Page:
The latest iteration of GLSEN’s National School Climate Survey shows LGBT youth are experiencing less harassment and finding more support in schools — but those improvements show circumstances are less bad than before; they’re not necessarily good yet.
The survey, conducted in 2013, included 7,898 students from all 50 states and Washington D.C. A report released today highlights that a majority of LGBT students feel unsafe at school because of their sexuality and more than a third feel unsafe because of their gender expression. Although 96.1 percent of students could identify at least one supportive staff member at school — higher than ever before — even those adults don’t always intervene when they see harassment happen. For some teachers, that silence may stem from job security concerns in the 29 states where employees can be fired for being LGBT. Even though this year’s report is the most positive since the first survey in 1999, much work remains, said GLSEN Executive Director Eliza Byard.
“There’s tremendous progress to be proud of – we see a 20 percentage point drop since 2001 in hearing homophobic comments in schools,” Byard said. “But we’re still talking about 60 percent of students hearing these comments every day when they go to school, and that’s clearly still a crisis.”
These conditions lead to harsh impacts on LGBT students, who have overall lower GPAs than their straight peers and are less likely to be involved in extracurricular activities. Only slightly more than half of students reported there being a Gay Straight Alliance at their school. GLSEN will continue its work with educators, advocates and students to keep improving conditions and educational outcomes for LGBT students, said Joe Kosciw, the chief research and strategy officer at GLSEN. State curriculum policies also need to change, he added.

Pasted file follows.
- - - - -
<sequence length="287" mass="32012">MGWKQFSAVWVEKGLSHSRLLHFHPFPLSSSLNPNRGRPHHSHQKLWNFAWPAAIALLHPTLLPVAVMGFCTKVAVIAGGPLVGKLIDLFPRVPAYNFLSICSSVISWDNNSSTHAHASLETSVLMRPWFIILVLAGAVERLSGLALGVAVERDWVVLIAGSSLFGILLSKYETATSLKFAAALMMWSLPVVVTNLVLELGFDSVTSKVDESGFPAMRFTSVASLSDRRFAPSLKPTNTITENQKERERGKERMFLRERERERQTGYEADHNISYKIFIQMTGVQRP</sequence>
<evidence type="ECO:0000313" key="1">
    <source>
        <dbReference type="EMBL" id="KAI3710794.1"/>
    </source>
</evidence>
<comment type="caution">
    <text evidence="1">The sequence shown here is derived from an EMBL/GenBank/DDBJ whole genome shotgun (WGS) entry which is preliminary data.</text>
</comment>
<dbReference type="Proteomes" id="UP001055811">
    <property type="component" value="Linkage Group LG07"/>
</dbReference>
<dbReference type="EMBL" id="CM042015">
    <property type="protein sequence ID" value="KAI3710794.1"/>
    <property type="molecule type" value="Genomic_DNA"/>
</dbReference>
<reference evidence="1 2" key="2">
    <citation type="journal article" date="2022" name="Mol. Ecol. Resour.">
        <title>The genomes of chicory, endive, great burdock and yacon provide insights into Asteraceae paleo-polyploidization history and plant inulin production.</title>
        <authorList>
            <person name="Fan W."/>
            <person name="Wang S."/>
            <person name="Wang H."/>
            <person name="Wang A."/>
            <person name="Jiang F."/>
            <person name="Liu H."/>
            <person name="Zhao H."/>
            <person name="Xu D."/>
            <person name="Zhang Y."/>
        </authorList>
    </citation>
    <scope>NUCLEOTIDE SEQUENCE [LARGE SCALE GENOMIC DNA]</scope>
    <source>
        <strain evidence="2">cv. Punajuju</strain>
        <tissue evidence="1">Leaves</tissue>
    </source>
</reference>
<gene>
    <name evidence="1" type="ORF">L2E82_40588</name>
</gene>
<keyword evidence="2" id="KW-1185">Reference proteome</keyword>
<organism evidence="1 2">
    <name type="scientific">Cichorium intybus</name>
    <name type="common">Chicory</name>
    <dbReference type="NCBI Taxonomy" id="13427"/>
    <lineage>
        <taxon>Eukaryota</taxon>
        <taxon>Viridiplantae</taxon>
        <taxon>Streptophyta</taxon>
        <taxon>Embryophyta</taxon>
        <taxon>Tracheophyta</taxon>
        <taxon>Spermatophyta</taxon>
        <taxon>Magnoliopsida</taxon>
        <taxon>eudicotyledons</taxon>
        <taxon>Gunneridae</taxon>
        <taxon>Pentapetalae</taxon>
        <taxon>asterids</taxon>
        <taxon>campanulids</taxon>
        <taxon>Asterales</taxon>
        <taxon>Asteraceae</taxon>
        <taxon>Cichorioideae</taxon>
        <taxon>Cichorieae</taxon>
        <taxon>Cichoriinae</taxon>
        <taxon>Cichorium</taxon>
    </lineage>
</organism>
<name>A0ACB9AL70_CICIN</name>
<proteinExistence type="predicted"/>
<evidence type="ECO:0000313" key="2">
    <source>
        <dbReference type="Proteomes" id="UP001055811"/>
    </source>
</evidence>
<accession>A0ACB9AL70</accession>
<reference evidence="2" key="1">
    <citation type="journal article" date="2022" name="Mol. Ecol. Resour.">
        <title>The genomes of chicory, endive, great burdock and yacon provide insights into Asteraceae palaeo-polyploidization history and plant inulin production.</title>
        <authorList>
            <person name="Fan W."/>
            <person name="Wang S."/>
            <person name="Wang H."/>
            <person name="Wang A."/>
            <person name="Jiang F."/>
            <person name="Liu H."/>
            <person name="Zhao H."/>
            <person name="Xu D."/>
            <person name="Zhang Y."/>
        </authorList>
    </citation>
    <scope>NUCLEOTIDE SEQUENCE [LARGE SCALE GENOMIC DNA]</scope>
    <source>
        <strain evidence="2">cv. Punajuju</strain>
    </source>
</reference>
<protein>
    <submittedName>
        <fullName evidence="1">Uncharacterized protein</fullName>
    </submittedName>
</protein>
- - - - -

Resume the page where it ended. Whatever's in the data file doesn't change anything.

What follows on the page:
“We’re seeing an increase of GSAs and the number of supportive educators, but not around curricular inclusion,” Kosciw said. “Students who see positive representation of LGBT history, people and events do better in school, but it’s a minority of students who see any positive information about LGBT people.”
The results of the 2013 and 2011 surveys enable GLSEN to identify strong, positive trends since 2001. Byard said in coming months GLSEN is ramping up its efforts to mobilize advocates in rural communities and the south and focusing on pro-LGBT professional development for educators.
“High school and middle school are hard enough as it is,” Byard said. “To think about the additional barriers facing these students is pretty heartbreaking, and we all need to stand up and do what we can to move them out of the way.”
While I welcome the report, some of its methodology isn’t very impressive (nor does it mention where the respondents were culled from online). First of all, it asks overwhelmingly cisgender survey subjects about hearing terms like “tranny” instead of focusing on the actual populations which hear a term like that used in a derogatory way. Trans feminine spectrum people make up 1.5% of the respondents, which remains a relatively small sample for a national survey. Nor does the survey really go into students who felt compelled to quit high school based on their gender expression or identity. This is, by far, the most vulnerable group of LGBTQ youth, and the group which most often ends up in sex work or highly abusive home situations. While I appreciate there is overlap in many of the experiences of LGBTQ youth, there are certain aspects which are truly unique to gender variant and trans students, especially transfeminine ones, and I wish the survey had keyed in on some of those since they are the ones most often murdered or ending up living on the streets.
Thanks for covering this. I don’t really have anything insightful to add but this is making me think.